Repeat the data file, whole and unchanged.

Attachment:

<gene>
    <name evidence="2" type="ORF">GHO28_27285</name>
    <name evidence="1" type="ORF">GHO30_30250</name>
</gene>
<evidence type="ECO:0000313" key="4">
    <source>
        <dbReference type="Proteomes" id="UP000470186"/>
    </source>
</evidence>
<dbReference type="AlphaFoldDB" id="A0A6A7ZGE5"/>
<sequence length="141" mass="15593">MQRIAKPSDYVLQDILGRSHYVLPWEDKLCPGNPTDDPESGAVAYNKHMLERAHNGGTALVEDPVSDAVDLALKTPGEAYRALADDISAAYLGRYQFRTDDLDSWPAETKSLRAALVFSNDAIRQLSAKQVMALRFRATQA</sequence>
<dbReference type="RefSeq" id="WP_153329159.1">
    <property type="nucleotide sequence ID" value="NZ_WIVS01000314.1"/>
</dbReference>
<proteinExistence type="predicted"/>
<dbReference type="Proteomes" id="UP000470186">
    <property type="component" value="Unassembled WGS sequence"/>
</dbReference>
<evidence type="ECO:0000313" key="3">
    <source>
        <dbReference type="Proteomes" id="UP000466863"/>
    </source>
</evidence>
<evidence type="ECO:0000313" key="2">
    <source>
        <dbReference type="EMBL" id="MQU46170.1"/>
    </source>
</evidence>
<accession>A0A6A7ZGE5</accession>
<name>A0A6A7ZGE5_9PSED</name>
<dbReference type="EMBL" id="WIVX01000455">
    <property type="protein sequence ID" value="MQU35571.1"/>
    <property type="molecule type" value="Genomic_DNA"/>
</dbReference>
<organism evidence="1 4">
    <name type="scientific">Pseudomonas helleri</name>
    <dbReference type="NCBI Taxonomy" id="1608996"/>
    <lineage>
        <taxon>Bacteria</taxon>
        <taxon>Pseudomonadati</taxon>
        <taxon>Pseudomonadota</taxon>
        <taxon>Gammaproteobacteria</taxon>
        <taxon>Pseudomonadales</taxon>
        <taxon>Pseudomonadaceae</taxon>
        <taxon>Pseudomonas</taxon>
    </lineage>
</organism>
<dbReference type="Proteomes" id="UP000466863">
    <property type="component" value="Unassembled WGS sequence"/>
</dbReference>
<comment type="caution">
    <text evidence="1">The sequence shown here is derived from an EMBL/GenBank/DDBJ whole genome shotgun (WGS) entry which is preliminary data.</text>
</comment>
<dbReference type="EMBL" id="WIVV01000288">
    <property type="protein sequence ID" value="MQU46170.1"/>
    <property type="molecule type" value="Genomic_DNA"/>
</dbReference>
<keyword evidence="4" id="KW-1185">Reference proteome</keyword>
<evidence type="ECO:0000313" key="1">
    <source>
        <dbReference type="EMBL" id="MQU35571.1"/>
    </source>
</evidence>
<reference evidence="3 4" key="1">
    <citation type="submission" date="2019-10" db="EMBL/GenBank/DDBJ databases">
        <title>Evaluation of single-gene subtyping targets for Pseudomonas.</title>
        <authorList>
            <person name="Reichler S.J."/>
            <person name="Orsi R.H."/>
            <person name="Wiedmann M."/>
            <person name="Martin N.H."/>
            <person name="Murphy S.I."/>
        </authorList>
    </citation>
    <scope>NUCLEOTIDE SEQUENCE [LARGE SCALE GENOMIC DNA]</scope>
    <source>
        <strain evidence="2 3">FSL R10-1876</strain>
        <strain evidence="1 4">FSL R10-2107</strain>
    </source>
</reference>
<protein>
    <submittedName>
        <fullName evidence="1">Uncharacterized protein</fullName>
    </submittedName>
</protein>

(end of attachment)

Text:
<gene>
    <name evidence="2" type="ORF">GHO28_27285</name>
    <name evidence="1" type="ORF">GHO30_30250</name>
</gene>
<evidence type="ECO:0000313" key="4">
    <source>
        <dbReference type="Proteomes" id="UP000470186"/>
    </source>
</evidence>
<dbReference type="AlphaFoldDB" id="A0A6A7ZGE5"/>
<sequence length="141" mass="15593">MQRIAKPSDYVLQDILGRSHYVLPWEDKLCPGNPTDDPESGAVAYNKHMLERAHNGGTALVEDPVSDAVDLALKTPGEAYRALADDISAAYLGRYQFRTDDLDSWPAETKSLRAALVFSNDAIRQLSAKQVMALRFRATQA</sequence>
<dbReference type="RefSeq" id="WP_153329159.1">
    <property type="nucleotide sequence ID" value="NZ_WIVS01000314.1"/>
</dbReference>
<proteinExistence type="predicted"/>
<dbReference type="Proteomes" id="UP000470186">
    <property type="component" value="Unassembled WGS sequence"/>
</dbReference>
<evidence type="ECO:0000313" key="3">
    <source>
        <dbReference type="Proteomes" id="UP000466863"/>
    </source>
</evidence>
<evidence type="ECO:0000313" key="2">
    <source>
        <dbReference type="EMBL" id="MQU46170.1"/>
    </source>
</evidence>
<accession>A0A6A7ZGE5</accession>
<name>A0A6A7ZGE5_9PSED</name>
<dbReference type="EMBL" id="WIVX01000455">
    <property type="protein sequence ID" value="MQU35571.1"/>
    <property type="molecule type" value="Genomic_DNA"/>
</dbReference>
<organism evidence="1 4">
    <name type="scientific">Pseudomonas helleri</name>
    <dbReference type="NCBI Taxonomy" id="1608996"/>
    <lineage>
        <taxon>Bacteria</taxon>
        <taxon>Pseudomonadati</taxon>
        <taxon>Pseudomonadota</taxon>
        <taxon>Gammaproteobacteria</taxon>
        <taxon>Pseudomonadales</taxon>
        <taxon>Pseudomonadaceae</taxon>
        <taxon>Pseudomonas</taxon>
    </lineage>
</organism>
<dbReference type="Proteomes" id="UP000466863">
    <property type="component" value="Unassembled WGS sequence"/>
</dbReference>
<comment type="caution">
    <text evidence="1">The sequence shown here is derived from an EMBL/GenBank/DDBJ whole genome shotgun (WGS) entry which is preliminary data.</text>
</comment>
<dbReference type="EMBL" id="WIVV01000288">
    <property type="protein sequence ID" value="MQU46170.1"/>
    <property type="molecule type" value="Genomic_DNA"/>
</dbReference>
<keyword evidence="4" id="KW-1185">Reference proteome</keyword>
<evidence type="ECO:0000313" key="1">
    <source>
        <dbReference type="EMBL" id="MQU35571.1"/>
    </source>
</evidence>
<reference evidence="3 4" key="1">
    <citation type="submission" date="2019-10" db="EMBL/GenBank/DDBJ databases">
        <title>Evaluation of single-gene subtyping targets for Pseudomonas.</title>
        <authorList>
            <person name="Reichler S.J."/>
            <person name="Orsi R.H."/>
            <person name="Wiedmann M."/>
            <person name="Martin N.H."/>
            <person name="Murphy S.I."/>
        </authorList>
    </citation>
    <scope>NUCLEOTIDE SEQUENCE [LARGE SCALE GENOMIC DNA]</scope>
    <source>
        <strain evidence="2 3">FSL R10-1876</strain>
        <strain evidence="1 4">FSL R10-2107</strain>
    </source>
</reference>
<protein>
    <submittedName>
        <fullName evidence="1">Uncharacterized protein</fullName>
    </submittedName>
</protein>